Time for bros to grow up

01:54, Dec 12 2013

Auckland Daze, Thursdays, 10.05pm, TV One

The best part of Auckland Daze is an apt pun at the end of the title sequence. The camera rises high above Auckland and perched on top of a dormant volcano is a fictitious answer to the Hollywood sign: Auckwood.

That one image conjures the show perfectly, and would make a better title than Auckland Daze, which is a more accurate description of what you'll feel after watching.

The show, which launched as a web-only series before being picked up by TVNZ and given a first series last year, is back with what looks like a bigger budget and a better sense of its niche. It occupies a spot on the TV food chain somewhere between the mockumentary comedy of unease and the swaggering bromance of Entourage, albeit a swagger undercut by a Kiwi underdog sense of the ridiculous.

The bros are four wannabe Auckland entertainers: creator Millen Baird, stuntman Glen Levy, comedian Fasitua Amosa and little person James Fletcher. Surrounding them are a bevy of entertainment figures happy to take the piss out of themselves and of New Zealand's tiny, incestuous screen scene.

And so we get the ubiquitous Shane Cortese as the butt of jokes about his ubiquitousness, Martin Henderson slumming it in an AA meeting for actors, and Natalie Medlock and Kimberley Crossman filling Auckland streets other than Shortland St.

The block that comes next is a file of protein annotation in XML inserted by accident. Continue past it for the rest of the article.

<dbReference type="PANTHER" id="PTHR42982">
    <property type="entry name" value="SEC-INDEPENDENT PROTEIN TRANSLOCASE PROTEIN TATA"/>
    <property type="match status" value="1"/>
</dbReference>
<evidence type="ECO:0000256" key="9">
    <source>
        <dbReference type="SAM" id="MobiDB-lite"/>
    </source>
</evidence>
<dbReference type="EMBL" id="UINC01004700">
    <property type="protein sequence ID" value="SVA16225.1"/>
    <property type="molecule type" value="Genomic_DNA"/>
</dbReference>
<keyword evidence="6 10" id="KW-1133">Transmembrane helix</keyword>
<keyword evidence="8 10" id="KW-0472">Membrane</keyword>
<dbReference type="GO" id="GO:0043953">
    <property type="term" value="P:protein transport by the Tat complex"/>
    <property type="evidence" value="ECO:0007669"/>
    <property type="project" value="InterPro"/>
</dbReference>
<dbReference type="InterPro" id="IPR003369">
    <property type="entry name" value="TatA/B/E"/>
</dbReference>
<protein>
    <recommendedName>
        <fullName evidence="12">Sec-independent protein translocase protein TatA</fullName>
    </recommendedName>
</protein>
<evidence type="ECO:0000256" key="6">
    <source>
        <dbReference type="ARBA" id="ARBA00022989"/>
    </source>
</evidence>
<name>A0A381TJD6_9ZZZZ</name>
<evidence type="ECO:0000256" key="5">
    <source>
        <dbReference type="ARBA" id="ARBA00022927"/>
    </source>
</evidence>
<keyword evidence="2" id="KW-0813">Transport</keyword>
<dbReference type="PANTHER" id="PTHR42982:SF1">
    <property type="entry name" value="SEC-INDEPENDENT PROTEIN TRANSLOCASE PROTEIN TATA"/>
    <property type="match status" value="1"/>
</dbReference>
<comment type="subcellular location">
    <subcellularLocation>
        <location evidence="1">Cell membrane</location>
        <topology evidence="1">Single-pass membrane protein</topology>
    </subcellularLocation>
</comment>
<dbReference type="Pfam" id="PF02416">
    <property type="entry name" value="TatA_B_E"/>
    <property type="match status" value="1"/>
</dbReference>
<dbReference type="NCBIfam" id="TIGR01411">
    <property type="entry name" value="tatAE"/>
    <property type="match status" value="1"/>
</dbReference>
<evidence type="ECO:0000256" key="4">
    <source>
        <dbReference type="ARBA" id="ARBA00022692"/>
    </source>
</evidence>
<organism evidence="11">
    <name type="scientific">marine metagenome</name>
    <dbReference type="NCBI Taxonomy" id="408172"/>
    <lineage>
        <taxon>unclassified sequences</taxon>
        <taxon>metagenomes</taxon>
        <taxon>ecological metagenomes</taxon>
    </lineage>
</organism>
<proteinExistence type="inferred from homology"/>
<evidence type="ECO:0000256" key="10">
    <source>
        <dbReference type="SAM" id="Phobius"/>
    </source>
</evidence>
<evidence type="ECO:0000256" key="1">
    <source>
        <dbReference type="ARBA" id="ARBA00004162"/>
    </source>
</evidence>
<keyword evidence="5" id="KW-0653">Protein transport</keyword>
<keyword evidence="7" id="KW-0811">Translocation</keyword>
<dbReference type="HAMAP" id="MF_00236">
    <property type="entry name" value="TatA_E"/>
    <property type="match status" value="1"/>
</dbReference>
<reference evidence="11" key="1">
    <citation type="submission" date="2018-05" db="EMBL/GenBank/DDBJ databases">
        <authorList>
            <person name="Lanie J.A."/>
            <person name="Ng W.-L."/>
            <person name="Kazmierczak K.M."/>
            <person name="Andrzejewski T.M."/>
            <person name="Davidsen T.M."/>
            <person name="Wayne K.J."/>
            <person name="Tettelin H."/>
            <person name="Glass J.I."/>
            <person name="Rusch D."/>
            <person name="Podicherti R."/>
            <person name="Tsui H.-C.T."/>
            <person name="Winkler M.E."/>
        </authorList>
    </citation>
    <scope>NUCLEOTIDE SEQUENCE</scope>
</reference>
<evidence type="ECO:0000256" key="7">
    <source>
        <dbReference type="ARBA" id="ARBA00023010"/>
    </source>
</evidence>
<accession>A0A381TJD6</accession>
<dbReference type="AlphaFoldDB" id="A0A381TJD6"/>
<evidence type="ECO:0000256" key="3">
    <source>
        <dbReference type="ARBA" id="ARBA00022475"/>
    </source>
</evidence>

The problem is that a winking commentary on the shallow talent pool is a one-note joke. The pleasure of seeing Shortland Street stars play vile versions of themselves in supposed "real-life" is one of diminishing returns, leading to that dazed feeling after viewing. It may be hilarious if you are part of that scene and appreciate the in-jokes, but after a while it can seem like the pool is not only shallow but tepid.

The one shining exception to the whiny mockumentary tone of the show is Jennifer Ward-Lealand's cougar mum Wanda, a woman sporting more bronze than the entire New Zealand Olympic team.

Ward-Lealand is a national treasure and has been towering over New Zealand comedy ever since she joined forces with Don McGlashan and Harry Sinclair in a late 1980s incarnation of The Front Lawn. She is clearly enjoying chewing the scenery as Millen's overbearing mother but her comic aggressiveness (and I mean the way she attacks a line, not just younger men) makes it appear as if she is on some other, superior comedy from the rest of the team.

Still, there is fun to be had with poking Auckland's celebretainment figures in the eye. Fasi gets a gig on comedy panel show Panel Beaters, which skewers 7 Days and its alcohol sponsorship, and a scene where stuntman Glen wastes a gaggle of ninjas only to have the star step-in for the victory yell at the end was almost poignant. It was also a crowded choreographed scene, a highlight set-piece displaying his skills.

The show would like to think it is a vicious satire but the writing is just not that sharp. Many scenes feel like sketches that didn't really go anywhere, and the characters are one-dimensional.

Perpetual adolescence is familiar ground for bro humour but it is wearing out its welcome.